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That's actually down from 25.4 mpg the year before, and it's made the EPA a little anxious about whether or not automakers can hit that 2025 mileage mark.

While 25.4 mpg is far better than the 19 miles per gallon that the Department of Transportation measured for the same pool of vehicles in 1995, it's also closing in on double the average mileage of the light-duty vehicles on U.S. roads in 1980. However, when the EPA set its mileage goal in 2012, gas prices were close to $4 a gallon. According to AAA, they're down to an average of $2.36 per gallon, though they've risen by nearly 50 cents per gallon within the last year.

As a result, U.S. drivers stopped buying cars -- with sales of cars of every size down 8.1% since this time in 2015 -- and started buying SUVs, crossovers and vans. Minivan sales are up 8% within the last year, but even small and large van sales are up as Ford and General Motors switch to more European styles and fleets modernize.

Cambridge, Mass.-based car research and shopping site CarGurus recently found that parents who have to shuttle multiple kids around in sedans are generally less satisfied with their cars than those driving larger minivans and SUVs. Roughly 21% of sedan owners said their car does not meet their family's needs, while only 7% of both minivan and SUV owners felt the same about their vehicles. Of all the respondents reporting that their current primary car does not meet their families' driving needs, 62% said it's because their car is too small.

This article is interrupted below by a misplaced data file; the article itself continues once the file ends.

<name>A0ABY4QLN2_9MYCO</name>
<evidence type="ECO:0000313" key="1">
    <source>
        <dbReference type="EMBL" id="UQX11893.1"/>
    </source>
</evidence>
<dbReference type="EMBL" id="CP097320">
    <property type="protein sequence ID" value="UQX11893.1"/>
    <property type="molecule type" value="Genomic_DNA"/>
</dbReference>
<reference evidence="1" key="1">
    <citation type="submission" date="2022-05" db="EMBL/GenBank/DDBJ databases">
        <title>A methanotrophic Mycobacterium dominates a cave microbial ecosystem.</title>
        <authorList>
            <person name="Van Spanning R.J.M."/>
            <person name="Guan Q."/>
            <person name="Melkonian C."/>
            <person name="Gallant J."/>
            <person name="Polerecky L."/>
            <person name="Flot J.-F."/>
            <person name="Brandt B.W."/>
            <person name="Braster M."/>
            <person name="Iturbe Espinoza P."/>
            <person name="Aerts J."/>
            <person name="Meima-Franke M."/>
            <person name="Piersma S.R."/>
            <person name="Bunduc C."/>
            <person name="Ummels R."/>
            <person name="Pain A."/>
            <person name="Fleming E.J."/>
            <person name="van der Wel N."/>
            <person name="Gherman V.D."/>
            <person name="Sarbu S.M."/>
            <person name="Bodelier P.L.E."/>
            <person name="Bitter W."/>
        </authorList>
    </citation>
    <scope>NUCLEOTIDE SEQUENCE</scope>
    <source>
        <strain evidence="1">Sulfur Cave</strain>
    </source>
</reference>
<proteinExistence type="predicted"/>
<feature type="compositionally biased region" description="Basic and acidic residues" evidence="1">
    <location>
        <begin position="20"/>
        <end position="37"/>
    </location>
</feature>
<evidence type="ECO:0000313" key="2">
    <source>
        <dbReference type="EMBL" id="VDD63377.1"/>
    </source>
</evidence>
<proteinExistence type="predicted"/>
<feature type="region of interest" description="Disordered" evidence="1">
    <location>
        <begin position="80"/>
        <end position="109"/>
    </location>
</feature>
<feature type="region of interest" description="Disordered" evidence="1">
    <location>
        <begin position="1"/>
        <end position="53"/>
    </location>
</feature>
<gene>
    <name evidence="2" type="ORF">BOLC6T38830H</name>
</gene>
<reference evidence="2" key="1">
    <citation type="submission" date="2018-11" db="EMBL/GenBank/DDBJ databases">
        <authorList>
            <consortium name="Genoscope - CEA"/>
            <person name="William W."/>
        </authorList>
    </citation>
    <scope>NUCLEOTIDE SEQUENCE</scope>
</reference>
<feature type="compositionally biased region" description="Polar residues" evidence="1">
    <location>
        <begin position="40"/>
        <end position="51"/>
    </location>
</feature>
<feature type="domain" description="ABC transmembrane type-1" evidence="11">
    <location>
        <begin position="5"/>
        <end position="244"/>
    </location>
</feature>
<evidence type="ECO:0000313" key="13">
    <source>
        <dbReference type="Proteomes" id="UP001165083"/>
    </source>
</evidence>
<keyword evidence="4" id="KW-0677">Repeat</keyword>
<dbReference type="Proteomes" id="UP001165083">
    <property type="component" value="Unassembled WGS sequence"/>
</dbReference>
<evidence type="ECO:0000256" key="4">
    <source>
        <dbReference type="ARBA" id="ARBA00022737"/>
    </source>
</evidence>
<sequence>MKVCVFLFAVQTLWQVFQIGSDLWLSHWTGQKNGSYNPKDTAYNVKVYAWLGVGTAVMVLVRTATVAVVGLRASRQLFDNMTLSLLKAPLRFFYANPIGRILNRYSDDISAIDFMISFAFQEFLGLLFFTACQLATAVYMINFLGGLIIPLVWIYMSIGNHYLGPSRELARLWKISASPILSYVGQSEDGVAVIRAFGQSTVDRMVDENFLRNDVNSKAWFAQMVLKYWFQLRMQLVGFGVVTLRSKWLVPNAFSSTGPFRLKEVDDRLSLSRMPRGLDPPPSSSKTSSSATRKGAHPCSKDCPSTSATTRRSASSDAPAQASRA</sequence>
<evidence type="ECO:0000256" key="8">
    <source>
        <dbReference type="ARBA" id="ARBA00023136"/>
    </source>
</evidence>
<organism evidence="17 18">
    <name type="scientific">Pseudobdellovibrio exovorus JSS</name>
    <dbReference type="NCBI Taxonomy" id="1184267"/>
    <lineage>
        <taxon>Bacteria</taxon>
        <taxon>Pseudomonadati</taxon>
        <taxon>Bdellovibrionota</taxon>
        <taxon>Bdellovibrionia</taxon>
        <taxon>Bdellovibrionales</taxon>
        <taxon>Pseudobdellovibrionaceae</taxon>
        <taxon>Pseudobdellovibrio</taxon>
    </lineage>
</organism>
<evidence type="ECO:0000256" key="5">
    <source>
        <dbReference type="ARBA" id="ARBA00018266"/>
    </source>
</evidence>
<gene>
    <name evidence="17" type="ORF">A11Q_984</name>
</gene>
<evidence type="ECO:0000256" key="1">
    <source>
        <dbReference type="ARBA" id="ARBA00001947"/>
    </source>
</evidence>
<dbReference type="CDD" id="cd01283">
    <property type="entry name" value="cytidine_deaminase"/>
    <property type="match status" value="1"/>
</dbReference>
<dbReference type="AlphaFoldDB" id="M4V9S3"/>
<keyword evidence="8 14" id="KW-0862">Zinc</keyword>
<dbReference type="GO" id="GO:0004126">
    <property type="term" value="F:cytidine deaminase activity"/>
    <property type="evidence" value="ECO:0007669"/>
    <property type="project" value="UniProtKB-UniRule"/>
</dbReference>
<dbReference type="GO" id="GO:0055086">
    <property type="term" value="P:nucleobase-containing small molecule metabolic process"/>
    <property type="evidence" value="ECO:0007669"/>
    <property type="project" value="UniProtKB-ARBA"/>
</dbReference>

"Cheaper gas prices may push some sales of bigger cars, but with capacity being a main driver in the car purchasing decision, low running costs really just make the decision to buy a car that fits the family's needs easier," says Matt Smith, editor at CarGurus. "In the end, this decision is based more on prioritizing space over fuel efficiency."

For their part, families are using all of that space. The majority (56%) of parents with middle-school-aged kids report they are driving their kids to and from school or activities at least five days per week. One-in-three middle school parents spends four hours or more per week driving their kids around. That's more than eight days of driving per year, or two round trips from Boston to San Diego. Almost half of parents surveyed (45%) said they are most likely to have a conversation with their children about their day while driving in the car as opposed to the dinner table or at their child's bedtime. In addition, most parents allow their children to eat in the car (78%), read in the car (73%), use mobile devices to play games or watch media online (70%) pr choose the music for the ride (60%).

"We were surprised to see that while bells and whistles are often what's marketed and advertised, they were not the primary factors in this decision for families," Smith says. "A small percentage of respondents communicated that these types of features were crucial, with only 12% noting that entertainment technology features like Bluetooth or video screens and 9% stating that convenience features like an automatic tailgate lift were very important factors in their car buying decision."

With all of this in mind, Kelley Blue Book came up with its list of the 12 best family cars of 2017. Unsuprisingly, there isn't a sedan on it: